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How did Canada help during WWI and WWII?
- ?Lv 74 months agoFavorite Answer
I can cover WW2 [both would be too long an answer[
In WW2 one out of every 10 people, was in uniform... and barring a short period of conscription every single one a volunteer. Fought by choice.
Canada helped establish the British Commonwealth Aircrew Training Program, it trained 131,500 personnel, an organization of over 100,000 administrative personnel operated 107 schools and 184 other supporting units at 231 locations all across Canada.
Battle of the Atlantic, in it from the first day to the last day.
Liberated some of Normandy, liberated the channel coast. fought in Germany
"Canada gets a bad rap these days, with many Americans looking down on them as our pussier, slightly-British neighbors to the North, but anybody whose ever watched footage of the 1970's Philadelphia Flyers teams knows that Canadians can be some seriously hardcore motherfuckers who would just as soon cold-cock you in the chops as slash you between the legs with a goalie stick.
These crazy bastards have an underappreciated history of badassery, and nowadays we don't really respect the fact that Canadians can be hard-drinking, hard-fighting, lumber-jacking motherfuckers who destroy all who oppose them in a flurry of bare knuckles, bizarre accents, and the Metric System. Nobody really represents this quite like an asskicking Canadian soldier named Ernest A. Smith"
Canadians battle fanatical Nazi resistance in the Liri Valley, Ortona and the Gothic Line.
Canada Britain and the USA, all equal; parters in The Manhattan Project... the uranium acquired by Canada.
"The Manhattan Project was a research and development undertaking during World War II that produced the first nuclear weapons. It was led by the United States with the support of the United Kingdom (which initiated the original Tube Alloys project) and Canada. Research and production took place at more than thirty sites across the United States, the United Kingdom, and Canada. "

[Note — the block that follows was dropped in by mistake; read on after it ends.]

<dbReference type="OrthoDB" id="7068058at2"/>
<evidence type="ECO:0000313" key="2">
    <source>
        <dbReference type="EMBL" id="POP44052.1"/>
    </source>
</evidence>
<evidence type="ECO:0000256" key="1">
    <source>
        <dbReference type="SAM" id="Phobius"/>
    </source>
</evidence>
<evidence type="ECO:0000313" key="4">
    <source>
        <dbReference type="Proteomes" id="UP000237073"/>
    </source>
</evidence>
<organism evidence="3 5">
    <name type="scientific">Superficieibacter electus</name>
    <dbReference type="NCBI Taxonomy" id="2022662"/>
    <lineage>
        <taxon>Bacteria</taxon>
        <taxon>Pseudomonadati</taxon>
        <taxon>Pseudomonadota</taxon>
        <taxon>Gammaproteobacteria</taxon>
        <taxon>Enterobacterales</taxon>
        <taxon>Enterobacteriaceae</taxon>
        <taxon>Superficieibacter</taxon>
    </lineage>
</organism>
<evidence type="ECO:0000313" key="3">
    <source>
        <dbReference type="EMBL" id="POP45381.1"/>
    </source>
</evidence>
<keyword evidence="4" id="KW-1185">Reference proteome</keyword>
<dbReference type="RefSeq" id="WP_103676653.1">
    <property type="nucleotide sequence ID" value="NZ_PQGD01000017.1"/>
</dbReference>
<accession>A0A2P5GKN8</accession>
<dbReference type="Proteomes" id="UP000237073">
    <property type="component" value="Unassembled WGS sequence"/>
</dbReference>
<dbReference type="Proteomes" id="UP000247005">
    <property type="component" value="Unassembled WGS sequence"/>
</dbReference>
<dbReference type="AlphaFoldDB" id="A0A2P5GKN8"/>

- Britain had entered the war with 80,000 military vehicles of all types; however, 75,000 of these British vehicles were left behind in the evacuation at Dunkirk in 1940. Virtually defenceless on the ground, Britain turned to Canada - and particularly the Canadian auto industry - to replace what had been lost. Canada not only replaced these losses, it did much more. - Canadian industry produced more than 800,000 military transport vehicles, 50,000 tanks, 40,000 field, naval, and anti-aircraft guns, and 1,700,000 small arms. - Of the 800,000 military vehicles of all types built in Canada, 168,000 were issued to Canadian Forces. Thirty-eight percent of the total Canadian production went to the British. The remainder of the vehicles went to the other Allies. This meant that the Canadian Army "in the field" had a ratio of one vehicle for every three soldiers, making it the most mechanized field force in the war. - The Bombardier company of Valcourt, Quebec, built more than 150 military snowmobiles. General Motors developed a frame for another snowmobile, of which 300 were built.- Canadian Pacific Railway constructed 788 Valentine tanks in its Angus shop in Montreal; its engine was built by General Motors. 5,200 tanks had been built at C.P. Angus and Montreal Locomotive Company shops by the end of the war.- There were 2,150 twenty-five pounder "Sexton" self-propelled guns were built by Montreal Locomotive Works.- A heavy utility vehicle body was developed in Canada. Four-thousand such vehicles were manufactured by General Motors in Oshawa. This vehicle body could be mounted on a 4x4 chassis and could, with slight modifications, be used as a personnel carrier, ambulance, light wireless, truck or machinery truck. - Production in the aircraft industry went from extremely low levels before the war to 4,000 military aircraft a year by the end of the war. At its peak, the industry employed 120,000 men and women. - Canada assembled a total of 16,000 military aircraft, 10,000 of which were shipped directly to Britain, and the remainder going either to the United States or remaining in Canada for use in the British Commonwealth Air Training Plan. - Canadian factory space for the production of aircraft increased from 500,000 square feet before the war to a high of 14,000,000 square feet at its peak during the war.- Canadian industry pulled together to a great degree in many different ways and cooperated a great deal to produce vitally-needed war materials. For example, the contract to produce 1,100 Mosquito fighter-bombers was awarded to De Havilland, but they only did the final assembly. General Motors made the fuselages, Massey Ferguson made the wings, Boeing made the tailplanes, the flaps were made by Canadian Power Boat Company, and the undercarriages were built by Otaco. Numerous other smaller companies were also involved in producing other parts for this aircraft as well.
- Anonymous4 months ago
Canadians helped by doing what they were told to do. That's what Canadians are good for.